With the news that Golf Channel has closed their Orlando studios and relocated in Stamford, CT (just outside of New York) along with the rest of NBC’s sports programming, it’s time to take a deep dive on how to keep Golf Channel relevant in 2021 and beyond.  I had extended family call Stamford home (they’ve since passed), and by all accounts it’s a lovely town (haven’t been back in several years).

As with most things, it took a notepad, two bourbons, and an open mind.  These changes don’t require significant investment, and will provide greater depth of coverage.

Bringing Shane Bacon on board to host ‘Golf Today’ (replacing ‘Morning Drive’) is a great first step that has been universally praised (and rightly so).  Shane was easily the best part of FOX’s USGA coverage.  It helps that nearly everyone who’s met him has said he’s a great guy.  He will also be on-site at major events as part of their ‘Life From’ coverage.

However, there are additional changes that are needed.  These changes are about adapting and trying to stay ahead of the curve.  The goal should be to continue to engage the core audience but also grow their viewership.  These changes reflect what I think is an expansion on Arnold Palmer’s vision for the network, while embracing the future of television.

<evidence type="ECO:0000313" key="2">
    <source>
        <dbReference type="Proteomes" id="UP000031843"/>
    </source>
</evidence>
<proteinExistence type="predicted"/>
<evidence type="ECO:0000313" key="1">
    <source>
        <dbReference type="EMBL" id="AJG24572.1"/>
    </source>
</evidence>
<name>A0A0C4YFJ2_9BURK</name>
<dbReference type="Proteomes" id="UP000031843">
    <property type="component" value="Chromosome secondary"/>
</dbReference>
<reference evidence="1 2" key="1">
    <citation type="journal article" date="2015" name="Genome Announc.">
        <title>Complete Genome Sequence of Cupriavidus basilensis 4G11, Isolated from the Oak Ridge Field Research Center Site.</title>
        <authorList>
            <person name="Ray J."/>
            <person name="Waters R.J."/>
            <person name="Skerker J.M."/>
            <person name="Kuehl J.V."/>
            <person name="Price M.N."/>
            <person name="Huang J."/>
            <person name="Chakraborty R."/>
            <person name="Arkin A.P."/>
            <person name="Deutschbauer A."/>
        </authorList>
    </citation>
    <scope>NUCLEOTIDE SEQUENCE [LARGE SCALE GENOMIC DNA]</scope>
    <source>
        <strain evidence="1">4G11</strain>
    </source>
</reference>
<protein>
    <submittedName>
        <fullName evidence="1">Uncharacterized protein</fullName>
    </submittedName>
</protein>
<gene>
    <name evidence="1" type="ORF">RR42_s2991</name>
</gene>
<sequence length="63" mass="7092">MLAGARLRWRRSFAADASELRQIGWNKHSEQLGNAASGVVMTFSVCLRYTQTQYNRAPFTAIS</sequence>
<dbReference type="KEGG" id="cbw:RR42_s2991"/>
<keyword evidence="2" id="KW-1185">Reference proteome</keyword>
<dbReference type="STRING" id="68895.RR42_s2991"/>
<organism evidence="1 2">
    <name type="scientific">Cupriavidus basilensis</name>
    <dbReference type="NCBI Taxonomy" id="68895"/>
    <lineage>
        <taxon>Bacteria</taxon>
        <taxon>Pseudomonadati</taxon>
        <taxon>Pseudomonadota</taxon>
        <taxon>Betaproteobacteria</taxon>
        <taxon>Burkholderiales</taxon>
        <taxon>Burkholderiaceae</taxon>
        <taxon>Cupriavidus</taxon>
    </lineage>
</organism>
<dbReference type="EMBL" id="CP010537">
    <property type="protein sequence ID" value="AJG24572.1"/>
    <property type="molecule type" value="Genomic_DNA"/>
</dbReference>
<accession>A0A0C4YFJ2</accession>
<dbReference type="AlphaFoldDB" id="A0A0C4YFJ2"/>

1. Addition of a rules expert at all PGA/LPGA Tour event coverage.  Not just during the majors but every week; the rules person can work out of their studios in Stamford.  Think how FOX and CBS each have a rules expert for their NFL and college football coverage who works from their studio.   While they’re at it, rules officials at tournaments should be wearing wireless mics so that viewers can easily hear what’s being said.  Nothing on this side of the Atlantic will match the master of what this can look like (seriously, Nigel is a cult figure); Slugger White wishes he were Nigel Owens.
  2. Addition of a weekly program devoted to NCAA golf coverage.  If they’re going to be serious about showing the NCAA championships and a few random tournaments, start here.   A weekly 60-minute show that has tournament highlight clips, previews of upcoming events and rankings isn’t a huge ask.  This can and should help them naturally build to their NCAA tournament coverage in April and May (you already have dedicated networks for the SEC, Big Ten, ACC and PAC-12 so it’s just down to assembling clips).
  3. CNBC has to become their default ‘overflow’ option on weekends (I get not wanting to use it during the week when the financial markets are open).  I like ‘Shark Tank’ and ‘Undercover Boss’ reruns and I’m sure others do as well, but there’s no reason to not use CNBC as the ‘overflow’ option.  It has good market penetration and won’t be a hard-to-find channel for viewers.
  4. Peacock (premium) should be used for next-generation stuff and/or alternate feeds.  If you want to try something new or out of the box, use Peacock for it (and go commercial free).  I’ve seen other platforms have a ‘fan commentary’ option (one example- having a European fan and a US fan doing commentary during the Ryder Cup).   In short, Peacock becomes their lab, which will enhance its value as a “plus” option.